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Tuesday, July 12, 2016

I.P.A. - I Just Did Say Something (Cuneiform, 2016)

I.P.A. is something of a Scandinavian jazz supergroup, featuring Atle Nymo on tenor saxophone, Magnus Broo on trumpet, Mattias Stahl on vibraphone, Ingebrigt Haker Flaten on bass and Hakon Mjaset Johansen on drums. Their music is vibrant modern jazz, which takes it’s cue from the classic mid-sixties Blue Note recordings while giving it a postmodern spin. There is a very Ornette Coleman like suggestion to the opening track, “Kort Hilsen,” with strong and powerful saxophone and drums hinting at the wild excitement of free jazz while the framing vibes and thick bass keep the music carefully grounded. The horns and rhythm begin to slow and open up toward the midsection, which allows a fine trumpet solo before the music winds down to a conclusion. “Sayembara” has light percussion and subtle horns that chop pensively against the beat, while hinting at a melody. The music blooms gradually, with a more active rhythm from the vibes and drums developing as the trumpet and tenor saxophone spiral around one another. Nymo’s saxophone breaks out to solo over strong drumming and trumpet support leading to a section of excellent interaction. There is a lively melody from the horns on “Globus” and thoughtful playing as the melody gives way to a ripe tenor saxophone solo. A subtle vibraphone interlude weaves amidst the understated bass and drums before the pace picks up and the full band comes together for a rousing conclusion. “Sir William” features dancing drums and vibes developing an excellent rhythm as Nymo’s strident saxophone begins to arc overhead, sounding free and potent. The full band struts together and then the tempo begins to open with fine bass and cymbals supporting a taut trumpet solo. The group then joins back together for a stirring cooperative conclusion. The spirit of Eric Dolphy’s great Out to Lunch album imbues “Slakt Sving,” where vibes shimmer against the horns as rolling drums and dense bass provide support. A deep tenor saxophone solo is rolled out, sounding pungent and strong against the powerful backdrop. Broo’s trumpet soars in this selection also, flying high and playing in a very authoritative manner. “I Just Did Say Something” concludes the album with a subtle yet fast rhythm being achieved that allows the saxophone and trumpet to gradually fill in. Everyone comes together for a theme that is quite alluring and allows the improvised sections to become woollier and more exciting as trumpet and saxophone reach for the sky and the rhythm deepens and pulsates. They move into one of the freest sections of the album, which leads to the finale. This was a very good album from a formidably talented group of musicians. The open sounding melodies and loose structure of the music allows for the musicians to take their explorations in a wide range of directions while maintaining the organized principles of robust group interplay. I Just Did Say Something -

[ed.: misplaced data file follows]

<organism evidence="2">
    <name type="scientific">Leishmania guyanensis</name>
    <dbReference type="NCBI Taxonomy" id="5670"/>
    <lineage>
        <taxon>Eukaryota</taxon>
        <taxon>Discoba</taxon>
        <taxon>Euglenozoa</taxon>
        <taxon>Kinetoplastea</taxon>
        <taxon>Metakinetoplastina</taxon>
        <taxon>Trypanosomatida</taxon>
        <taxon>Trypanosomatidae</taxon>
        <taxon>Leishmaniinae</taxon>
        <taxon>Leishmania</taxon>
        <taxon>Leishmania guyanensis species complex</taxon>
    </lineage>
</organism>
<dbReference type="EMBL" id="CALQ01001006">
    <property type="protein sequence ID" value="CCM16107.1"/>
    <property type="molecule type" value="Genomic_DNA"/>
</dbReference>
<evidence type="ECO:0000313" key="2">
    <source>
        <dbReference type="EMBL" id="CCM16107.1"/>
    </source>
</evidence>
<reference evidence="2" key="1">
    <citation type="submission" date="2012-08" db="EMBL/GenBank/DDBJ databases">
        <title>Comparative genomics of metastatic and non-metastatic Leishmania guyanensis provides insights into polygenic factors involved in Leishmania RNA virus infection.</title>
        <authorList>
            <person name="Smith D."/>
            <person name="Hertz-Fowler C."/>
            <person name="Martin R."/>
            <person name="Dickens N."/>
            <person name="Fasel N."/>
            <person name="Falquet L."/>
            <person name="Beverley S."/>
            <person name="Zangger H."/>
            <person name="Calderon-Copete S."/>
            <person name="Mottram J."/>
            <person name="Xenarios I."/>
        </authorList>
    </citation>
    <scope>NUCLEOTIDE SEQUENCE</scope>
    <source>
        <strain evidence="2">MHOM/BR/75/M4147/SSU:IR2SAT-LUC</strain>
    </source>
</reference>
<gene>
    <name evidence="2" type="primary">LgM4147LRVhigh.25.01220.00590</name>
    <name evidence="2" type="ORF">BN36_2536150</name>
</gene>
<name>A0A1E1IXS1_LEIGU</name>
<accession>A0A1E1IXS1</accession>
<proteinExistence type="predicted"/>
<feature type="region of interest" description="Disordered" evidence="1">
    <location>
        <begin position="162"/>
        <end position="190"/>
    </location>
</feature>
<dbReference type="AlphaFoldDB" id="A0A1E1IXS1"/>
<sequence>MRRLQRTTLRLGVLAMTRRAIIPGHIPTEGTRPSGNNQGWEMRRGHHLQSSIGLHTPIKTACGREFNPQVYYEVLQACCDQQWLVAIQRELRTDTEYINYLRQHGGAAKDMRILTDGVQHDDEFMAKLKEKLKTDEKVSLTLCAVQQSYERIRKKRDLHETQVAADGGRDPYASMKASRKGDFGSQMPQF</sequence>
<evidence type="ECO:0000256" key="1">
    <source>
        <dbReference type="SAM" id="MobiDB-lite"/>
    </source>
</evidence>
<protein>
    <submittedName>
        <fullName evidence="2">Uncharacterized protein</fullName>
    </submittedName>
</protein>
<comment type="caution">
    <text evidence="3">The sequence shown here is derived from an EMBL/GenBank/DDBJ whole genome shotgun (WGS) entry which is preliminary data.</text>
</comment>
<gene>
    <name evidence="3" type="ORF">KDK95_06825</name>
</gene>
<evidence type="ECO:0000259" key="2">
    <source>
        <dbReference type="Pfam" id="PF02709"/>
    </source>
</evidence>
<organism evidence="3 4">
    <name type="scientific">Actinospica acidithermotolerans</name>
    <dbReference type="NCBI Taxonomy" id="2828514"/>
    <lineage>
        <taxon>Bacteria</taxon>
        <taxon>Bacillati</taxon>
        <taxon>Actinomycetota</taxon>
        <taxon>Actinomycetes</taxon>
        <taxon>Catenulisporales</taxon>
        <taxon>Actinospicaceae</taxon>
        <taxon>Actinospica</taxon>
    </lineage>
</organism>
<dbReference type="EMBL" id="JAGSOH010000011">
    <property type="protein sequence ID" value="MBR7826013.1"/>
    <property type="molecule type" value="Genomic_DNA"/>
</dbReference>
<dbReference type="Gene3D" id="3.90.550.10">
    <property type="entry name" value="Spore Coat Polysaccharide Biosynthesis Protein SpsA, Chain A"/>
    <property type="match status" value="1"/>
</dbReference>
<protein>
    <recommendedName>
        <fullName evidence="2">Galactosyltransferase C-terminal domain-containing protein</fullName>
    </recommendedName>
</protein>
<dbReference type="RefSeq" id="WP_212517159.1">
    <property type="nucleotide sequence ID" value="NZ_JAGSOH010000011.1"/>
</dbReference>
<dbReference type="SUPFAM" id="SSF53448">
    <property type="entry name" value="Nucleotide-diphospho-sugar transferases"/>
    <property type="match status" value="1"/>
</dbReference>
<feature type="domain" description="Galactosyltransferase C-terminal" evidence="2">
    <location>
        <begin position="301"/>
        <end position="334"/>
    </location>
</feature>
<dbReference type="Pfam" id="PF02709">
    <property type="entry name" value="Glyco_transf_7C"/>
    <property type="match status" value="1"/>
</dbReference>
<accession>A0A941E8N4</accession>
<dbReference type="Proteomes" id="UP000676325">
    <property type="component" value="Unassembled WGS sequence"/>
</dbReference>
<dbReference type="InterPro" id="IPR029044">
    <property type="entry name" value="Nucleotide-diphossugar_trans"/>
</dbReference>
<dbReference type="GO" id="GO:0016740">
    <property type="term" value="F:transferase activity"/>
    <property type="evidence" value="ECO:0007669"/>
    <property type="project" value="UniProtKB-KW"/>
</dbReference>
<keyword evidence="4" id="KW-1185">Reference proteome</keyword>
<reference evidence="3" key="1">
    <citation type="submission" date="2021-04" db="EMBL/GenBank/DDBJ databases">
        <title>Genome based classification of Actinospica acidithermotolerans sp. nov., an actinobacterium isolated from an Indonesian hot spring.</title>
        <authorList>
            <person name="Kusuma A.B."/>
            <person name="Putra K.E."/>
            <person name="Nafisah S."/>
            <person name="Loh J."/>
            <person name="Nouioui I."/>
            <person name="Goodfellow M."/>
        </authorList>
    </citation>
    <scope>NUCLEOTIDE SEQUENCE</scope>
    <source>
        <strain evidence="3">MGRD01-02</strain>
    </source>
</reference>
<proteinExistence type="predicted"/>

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Saturday, July 09, 2016

Marc Ribot - The Young Philadelphians Live in Tokyo (Enja, 2016)

Guitarist Marc Ribot’s encyclopedic knowledge of music leads him to constantly seek new sounds and combinations whether it is the haunting sound of Albert Ayler or the hypnotic rhythms of Cuba. His newest band looks to combine the “Philly Soul” sound of 1970’s rhythm and blues with Ornette Coleman’s early Prime Time electric improvisations. It is a inspired melding,  as is the choice of colleagues. Mary Halvorson joins in on guitar, with Jamaaladeen Tacuma on bass, G. Calvin Weston on drums and a three piece string section. “Love Epidemic” opens the album, with excited voices and strings, funky bass and drums lacing down an excellent foundation for a snarling guitar solo that is shooting sparks of fire as drums slash behind. There is a spare beginning to “Love TKO” and Tacuma takes an excellent bass solo before the focus returns to the guitarists, one of whom takes a torrid blues drenched solo that packs a sense of desperation into it’s searing sound. “Fly, Robin, Fly” has very funky vocals and strings framing choppy rhythm from guitar and drums. The band breaks out with guitar and drum solos, that keep the steamy music moving relentlessly forward. Spacious and string heavy, “TSOP (The Sound of Philadelphia)” builds a supple groove with the deep bass and drums kicking the rhythm into a higher gear, before a swirling, kaleidoscopic guitar solo weaves through a powerful backdrop. “Love Rollercoaster” has a fast funk feel with storming guitar and singing that makes the music surge forward. There is a very exciting feature for electric bass, using distortions and delay that finally gives way to the slamming full band and chanted vocals. The strings swoop back in on “Do It How You Wanna” amidst the talk-singing, snaking guitar solos and crisp drumming. A knotty guitar solo breaks aloud with epic bass support, droning against the vocalizing. “The Hustle” is the concluding track, beginning as a series of moody soundscapes that resolves in a buoyant bubbling rhythm, with the strings sounding majestic against the funky bass and cool heat of the guitars. This was an excellent album, it is hard not to get caught up in the go-for-broke enthusiasm of the band and the audience. It's a triumphant melding of cutting edge jazz and deep funk. The Young Philadelphians Live In Tokyo